.- Pope Benedict XVI says Christians should avail themselves to the Holy Spirit in prayer â particularly when they cannot find the words or inspiration to pray.
âSt. Paul teaches us that in our prayer we must open ourselves to the presence and action of the Holy Spirit, who prays in us with inexpressible groanings, to bring us to adhere to God with our whole heart and with all our being,â the Pope said May 16.
âThe Spirit of Christ becomes the strength of our âweakâ prayer, the light of our âdimmedâ prayer, the focus of our âdryâ prayer, giving us true inner freedom, teaching us to live by facing our trials, in the certainty we are not alone.â
Continuing his weekly catechesis on Christian prayer, Pope Benedict XVI used this weekâs General Audience to explore the theme of prayer in the Letters of St. Paul, the Apostle to the Gentiles, in the New Testament.
He told over 11,000 pilgrims in St. Peterâs Square to take on board the advice of St. Paul to turn to the Holy Spirit when âwe want to pray, but God is far away, we do not have the words, the language to talk with God, not even the thought.â
It is then, said the Pope, that âwe can only open ourselves up, make time available for Godâ knowing that this mere desire to get in touch with God âis prayer that the Holy Spirit not only understands, but it brings, interprets before God.â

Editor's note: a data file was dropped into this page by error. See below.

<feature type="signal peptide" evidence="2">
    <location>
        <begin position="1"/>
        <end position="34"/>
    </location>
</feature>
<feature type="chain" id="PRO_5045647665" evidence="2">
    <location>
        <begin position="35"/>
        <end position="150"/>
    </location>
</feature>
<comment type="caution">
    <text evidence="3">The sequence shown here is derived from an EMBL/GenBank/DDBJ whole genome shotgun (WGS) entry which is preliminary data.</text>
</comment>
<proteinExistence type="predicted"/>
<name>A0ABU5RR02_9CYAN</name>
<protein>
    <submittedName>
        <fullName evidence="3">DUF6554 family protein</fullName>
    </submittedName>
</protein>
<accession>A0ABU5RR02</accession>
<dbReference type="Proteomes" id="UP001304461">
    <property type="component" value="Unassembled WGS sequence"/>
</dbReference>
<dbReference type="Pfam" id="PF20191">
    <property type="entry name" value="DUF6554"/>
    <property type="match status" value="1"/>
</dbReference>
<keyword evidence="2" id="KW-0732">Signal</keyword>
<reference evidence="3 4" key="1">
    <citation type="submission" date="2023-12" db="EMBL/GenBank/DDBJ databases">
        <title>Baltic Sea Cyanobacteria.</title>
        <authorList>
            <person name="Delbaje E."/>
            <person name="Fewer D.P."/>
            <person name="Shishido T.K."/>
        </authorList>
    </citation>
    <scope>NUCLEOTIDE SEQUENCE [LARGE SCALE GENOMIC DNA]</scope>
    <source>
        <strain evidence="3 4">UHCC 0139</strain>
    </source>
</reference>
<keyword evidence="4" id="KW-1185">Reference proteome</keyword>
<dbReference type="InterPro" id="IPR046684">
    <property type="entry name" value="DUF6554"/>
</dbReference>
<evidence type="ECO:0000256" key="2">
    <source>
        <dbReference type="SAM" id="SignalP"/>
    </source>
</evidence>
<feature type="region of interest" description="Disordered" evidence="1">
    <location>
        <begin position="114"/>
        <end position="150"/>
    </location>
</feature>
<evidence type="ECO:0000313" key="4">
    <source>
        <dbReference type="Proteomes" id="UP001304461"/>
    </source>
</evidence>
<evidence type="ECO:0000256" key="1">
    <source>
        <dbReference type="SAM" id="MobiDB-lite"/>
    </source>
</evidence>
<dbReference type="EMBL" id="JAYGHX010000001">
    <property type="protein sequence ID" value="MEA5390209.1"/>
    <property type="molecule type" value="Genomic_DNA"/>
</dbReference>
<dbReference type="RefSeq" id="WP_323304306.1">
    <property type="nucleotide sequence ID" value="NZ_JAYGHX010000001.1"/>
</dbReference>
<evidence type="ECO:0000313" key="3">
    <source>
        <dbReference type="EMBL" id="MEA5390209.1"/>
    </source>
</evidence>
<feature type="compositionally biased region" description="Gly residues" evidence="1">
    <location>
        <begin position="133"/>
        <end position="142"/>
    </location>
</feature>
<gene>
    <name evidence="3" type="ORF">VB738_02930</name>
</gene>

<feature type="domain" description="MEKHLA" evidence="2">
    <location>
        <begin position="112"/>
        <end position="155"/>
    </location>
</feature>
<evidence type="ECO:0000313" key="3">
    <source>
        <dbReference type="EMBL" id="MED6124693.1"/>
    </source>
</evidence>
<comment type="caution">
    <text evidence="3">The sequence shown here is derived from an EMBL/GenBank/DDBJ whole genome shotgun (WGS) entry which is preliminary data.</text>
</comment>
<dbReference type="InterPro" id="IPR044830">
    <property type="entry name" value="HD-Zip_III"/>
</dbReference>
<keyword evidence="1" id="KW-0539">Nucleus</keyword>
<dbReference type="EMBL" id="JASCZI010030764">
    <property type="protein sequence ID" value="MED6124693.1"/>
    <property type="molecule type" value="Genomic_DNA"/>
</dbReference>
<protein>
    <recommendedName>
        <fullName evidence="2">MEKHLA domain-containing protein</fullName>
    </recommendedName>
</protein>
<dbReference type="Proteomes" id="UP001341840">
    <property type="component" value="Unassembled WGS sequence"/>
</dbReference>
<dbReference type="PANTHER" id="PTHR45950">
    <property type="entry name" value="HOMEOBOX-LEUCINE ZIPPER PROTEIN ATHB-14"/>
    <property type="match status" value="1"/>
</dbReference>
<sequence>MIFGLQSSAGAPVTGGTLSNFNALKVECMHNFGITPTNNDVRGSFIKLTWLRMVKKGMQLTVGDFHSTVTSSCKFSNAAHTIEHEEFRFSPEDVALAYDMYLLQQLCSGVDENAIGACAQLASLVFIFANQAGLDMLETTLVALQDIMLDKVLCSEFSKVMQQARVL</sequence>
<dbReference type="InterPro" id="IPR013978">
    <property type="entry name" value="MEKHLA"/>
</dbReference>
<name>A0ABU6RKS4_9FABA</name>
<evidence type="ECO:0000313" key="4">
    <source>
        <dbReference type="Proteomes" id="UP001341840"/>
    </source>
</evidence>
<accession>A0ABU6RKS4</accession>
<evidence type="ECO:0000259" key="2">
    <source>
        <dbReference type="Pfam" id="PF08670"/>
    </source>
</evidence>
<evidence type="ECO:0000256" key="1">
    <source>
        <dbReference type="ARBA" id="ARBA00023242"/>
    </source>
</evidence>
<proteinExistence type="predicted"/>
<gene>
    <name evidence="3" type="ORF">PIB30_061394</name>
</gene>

âIn prayer we experience, more than in other dimensions of existence, our weakness, our poverty, our being creatures, because we are faced with the omnipotence and transcendence of God,â said Pope Benedict.
It is therefore the Holy Spirit âwho helps our inability, enlightens our minds and warms our hearts, guiding our turning to God.â
The Pope concluded his observations by highlighting three consequences of allowing âthe Spirit of Christ as an inner principle of all our actions.â
First of all âwe are enabled to abandon and overcome every form of fear or slavery, experiencing the
true freedom of the children of God.â
This freedom is not identified by St. Paul as the possibility of choosing evil which, said the Pope, leads to âalienation of human beingsâ and âthe destruction of our freedom.â Instead the freedom espoused by the Apostle is a âtrue freedomâ that allows us âto really follow our desire for goodâ and ânot be overwhelmed by the circumstances that lead us in other directions.â
This freedom manifests itself in the âfruits of the Spiritâ which are âlove, joy, peace, patience, kindness, generosity, faithfulness, gentleness, self-control.â
A second consequence is that âour relationship with God becomes so deep that it is not be impacted by any reality or situation.â Therefore we are not freed from trial or suffering in our prayer but âwe can live them in union with Christ, his sufferings, with a view to participating in his glory.â
This should encourage us whenever we have the impression of ânot being listened to and then we risk losing heart and perseverance,â as in reality âthere is no human cry that is not heard by God.â
The third and final outcome of reliance on the Holy Spirit is that âthe prayer of the believer is also open to the dimensions of humanity and all of creation.â This sees prayer âopen to the sharing the sufferings of our time, of others.â
The Pope then concluded his audience with the recitation of the Eastertide Marian anthem, the Regina Coeli, before imparting his Apostolic Blessing.